Sites that completed a web-based community and quality improvement project reduced rates of inappropriate imaging from 10 percent to 5 percent.
Samira Saifi, MHA, of Washington Hospital Center in Washington, D.C., and colleagues reported the results for a proof-of-concept study to assess the American College of Cardiology’s project, FOCUS (Formation of Optimal Cardiovascular Utilization Strategies). FOCUS was designed to help physicians select the right patient and right radionuclide imaging test based on appropriate use criteria. The project included feedback, education and the ability to interact online.
FOCUS used a self-paced program improvement module that was broken into three stages: entry of at least 10 consecutive patient cases to establish a baseline; creating an action plan with quality improvement objectives; and at least 30 days later, entering additional consecutive patients to re-evaluate performance and to track changes. Participants completed an evaluation survey after each phase and received reports with appropriate use criteria rates with a breakdown of clinical scenarios for inappropriate cases.
The program was launched January 2010 and the researchers started data collection in April 2010. By December 2011, 521 sites had enrolled in FOCUS. Of those, 362 were in stage one, 104 in stage two and 55 in stage three. Of the 221 that completed stage one, 80 percent of studies were appropriate, 9 percent were uncertain and 11 percent inappropriate.
The 55 sites that competed stage three by December 2011 started with an inappropriate rate of 10 percent, which dropped to 5 percent. Their appropriate use rate rose from 82 percent to 89 percent. Eighty-seven percent of the sites improved or remained the same, and most of those that were unchanged had a 0 percent inappropriate use rate at baseline and at the end of stage three. Thirteen percent showed an increase in their rate of inappropriate testing.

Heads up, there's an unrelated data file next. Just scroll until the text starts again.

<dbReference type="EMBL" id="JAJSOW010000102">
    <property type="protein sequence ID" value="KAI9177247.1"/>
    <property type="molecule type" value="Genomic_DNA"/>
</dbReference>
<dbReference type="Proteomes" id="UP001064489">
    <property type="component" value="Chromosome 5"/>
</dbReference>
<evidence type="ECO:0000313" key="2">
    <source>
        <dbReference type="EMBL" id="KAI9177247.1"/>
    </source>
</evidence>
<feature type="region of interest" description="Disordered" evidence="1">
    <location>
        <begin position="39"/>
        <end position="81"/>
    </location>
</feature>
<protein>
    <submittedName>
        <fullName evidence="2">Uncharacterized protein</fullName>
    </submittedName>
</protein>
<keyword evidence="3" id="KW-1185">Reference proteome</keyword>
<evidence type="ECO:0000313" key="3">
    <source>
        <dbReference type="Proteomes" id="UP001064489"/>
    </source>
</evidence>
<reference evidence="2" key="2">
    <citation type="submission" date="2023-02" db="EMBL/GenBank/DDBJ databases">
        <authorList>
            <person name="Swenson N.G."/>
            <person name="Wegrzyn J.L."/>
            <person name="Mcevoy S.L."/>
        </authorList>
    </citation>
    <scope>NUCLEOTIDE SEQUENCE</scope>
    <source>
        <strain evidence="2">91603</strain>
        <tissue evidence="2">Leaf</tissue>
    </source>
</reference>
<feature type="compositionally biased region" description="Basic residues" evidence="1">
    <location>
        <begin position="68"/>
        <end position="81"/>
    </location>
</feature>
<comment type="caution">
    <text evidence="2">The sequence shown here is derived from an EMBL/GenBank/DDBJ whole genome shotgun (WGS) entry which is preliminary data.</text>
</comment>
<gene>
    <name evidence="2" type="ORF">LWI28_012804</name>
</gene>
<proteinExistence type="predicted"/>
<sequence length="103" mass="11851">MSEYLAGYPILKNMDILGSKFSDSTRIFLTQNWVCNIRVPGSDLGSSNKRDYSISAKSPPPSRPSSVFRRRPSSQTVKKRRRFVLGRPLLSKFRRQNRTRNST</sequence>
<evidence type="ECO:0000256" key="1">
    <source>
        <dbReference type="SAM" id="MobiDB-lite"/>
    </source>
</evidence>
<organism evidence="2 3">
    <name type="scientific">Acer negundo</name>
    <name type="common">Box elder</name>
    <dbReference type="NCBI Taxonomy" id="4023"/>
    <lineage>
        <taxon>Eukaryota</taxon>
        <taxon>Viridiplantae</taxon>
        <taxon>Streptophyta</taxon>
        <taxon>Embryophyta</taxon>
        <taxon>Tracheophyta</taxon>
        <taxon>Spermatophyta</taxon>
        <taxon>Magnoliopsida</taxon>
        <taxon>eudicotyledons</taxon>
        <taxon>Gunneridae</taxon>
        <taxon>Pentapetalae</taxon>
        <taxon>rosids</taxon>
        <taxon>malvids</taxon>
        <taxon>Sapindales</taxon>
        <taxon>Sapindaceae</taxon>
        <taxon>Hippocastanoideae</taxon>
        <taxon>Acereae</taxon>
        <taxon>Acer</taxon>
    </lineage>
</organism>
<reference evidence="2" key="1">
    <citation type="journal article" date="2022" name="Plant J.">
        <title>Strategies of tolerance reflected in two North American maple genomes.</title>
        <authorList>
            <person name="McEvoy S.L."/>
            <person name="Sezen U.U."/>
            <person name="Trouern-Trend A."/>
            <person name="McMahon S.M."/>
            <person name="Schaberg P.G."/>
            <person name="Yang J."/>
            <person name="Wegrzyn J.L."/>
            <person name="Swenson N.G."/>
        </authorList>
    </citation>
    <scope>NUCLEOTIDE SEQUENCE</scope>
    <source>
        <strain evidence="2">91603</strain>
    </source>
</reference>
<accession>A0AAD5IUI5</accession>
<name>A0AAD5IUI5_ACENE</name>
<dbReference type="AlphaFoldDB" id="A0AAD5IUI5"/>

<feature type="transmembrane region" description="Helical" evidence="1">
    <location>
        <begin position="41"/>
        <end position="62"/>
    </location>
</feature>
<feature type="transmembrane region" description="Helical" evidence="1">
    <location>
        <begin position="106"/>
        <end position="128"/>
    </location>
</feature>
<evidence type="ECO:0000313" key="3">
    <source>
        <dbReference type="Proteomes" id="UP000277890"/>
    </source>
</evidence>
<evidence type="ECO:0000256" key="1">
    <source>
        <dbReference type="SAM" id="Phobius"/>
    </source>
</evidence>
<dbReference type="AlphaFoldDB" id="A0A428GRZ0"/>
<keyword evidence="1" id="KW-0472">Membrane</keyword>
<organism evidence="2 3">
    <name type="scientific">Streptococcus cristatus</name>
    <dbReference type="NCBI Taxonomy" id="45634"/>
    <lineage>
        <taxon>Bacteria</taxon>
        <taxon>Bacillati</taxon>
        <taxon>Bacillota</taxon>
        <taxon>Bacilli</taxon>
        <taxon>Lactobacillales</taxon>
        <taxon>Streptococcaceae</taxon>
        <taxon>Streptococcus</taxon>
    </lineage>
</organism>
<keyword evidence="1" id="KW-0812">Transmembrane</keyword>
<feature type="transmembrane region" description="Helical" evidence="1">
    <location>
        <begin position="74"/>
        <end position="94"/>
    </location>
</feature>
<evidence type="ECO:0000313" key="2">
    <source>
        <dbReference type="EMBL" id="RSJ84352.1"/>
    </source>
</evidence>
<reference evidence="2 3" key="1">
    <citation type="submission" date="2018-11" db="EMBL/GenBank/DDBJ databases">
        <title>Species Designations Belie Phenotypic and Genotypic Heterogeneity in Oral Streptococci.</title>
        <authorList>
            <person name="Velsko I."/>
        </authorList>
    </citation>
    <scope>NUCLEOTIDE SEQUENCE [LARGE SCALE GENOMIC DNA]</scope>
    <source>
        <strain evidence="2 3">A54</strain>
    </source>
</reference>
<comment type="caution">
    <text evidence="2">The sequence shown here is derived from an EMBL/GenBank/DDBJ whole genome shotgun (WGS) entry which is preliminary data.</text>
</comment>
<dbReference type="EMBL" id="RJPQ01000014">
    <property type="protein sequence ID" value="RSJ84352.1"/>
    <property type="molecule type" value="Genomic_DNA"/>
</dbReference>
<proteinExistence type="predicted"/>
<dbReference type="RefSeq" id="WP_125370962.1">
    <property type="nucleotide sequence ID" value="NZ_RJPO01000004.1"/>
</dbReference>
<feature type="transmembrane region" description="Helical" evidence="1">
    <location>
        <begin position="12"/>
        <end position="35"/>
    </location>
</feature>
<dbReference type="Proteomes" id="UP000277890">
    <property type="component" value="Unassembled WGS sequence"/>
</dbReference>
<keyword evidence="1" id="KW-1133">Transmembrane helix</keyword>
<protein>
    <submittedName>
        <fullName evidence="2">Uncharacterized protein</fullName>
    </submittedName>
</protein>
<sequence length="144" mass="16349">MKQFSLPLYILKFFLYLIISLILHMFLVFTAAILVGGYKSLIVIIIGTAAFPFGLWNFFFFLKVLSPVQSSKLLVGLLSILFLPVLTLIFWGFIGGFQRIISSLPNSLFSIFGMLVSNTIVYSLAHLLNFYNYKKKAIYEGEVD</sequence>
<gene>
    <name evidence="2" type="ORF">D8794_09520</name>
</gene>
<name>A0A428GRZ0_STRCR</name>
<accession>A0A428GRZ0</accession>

“The FOCUS unique performance improvement module combines data review and education with physician interaction. Physicians are required to share questions and experiences with the FOCUS listserv or on the FOCUS Web community page. This provides physicians with a platform to exchange best practices and share tips and ideas that have led to success,” Saifi et al wrote.
They observed that nurses, technicians and other personnel also used communication aspects of the project and applied what they learned to their own practices as well as shared it with colleagues.
The most improvement occurred between stage two and three, after participants identified opportunities for improvement and developed an action plan. They added that some cases identified as inappropriate would be expected because appropriate use criteria cannot account for all clinical scenarios.
They acknowledged that participation in the study was voluntary and participants, as early adopters, might be more motivated than practices in general. The ACC is expanding FOCUS to include decision support software that can be accessed online or integrated with an EHR.
The study was published online May 1 in the Journal of the American College of Cardiology Cardiovascular Imaging.
For more on appropriate use in cardiovascular imaging and FOCUS, please read “Self-regulation through Appropriate Use.”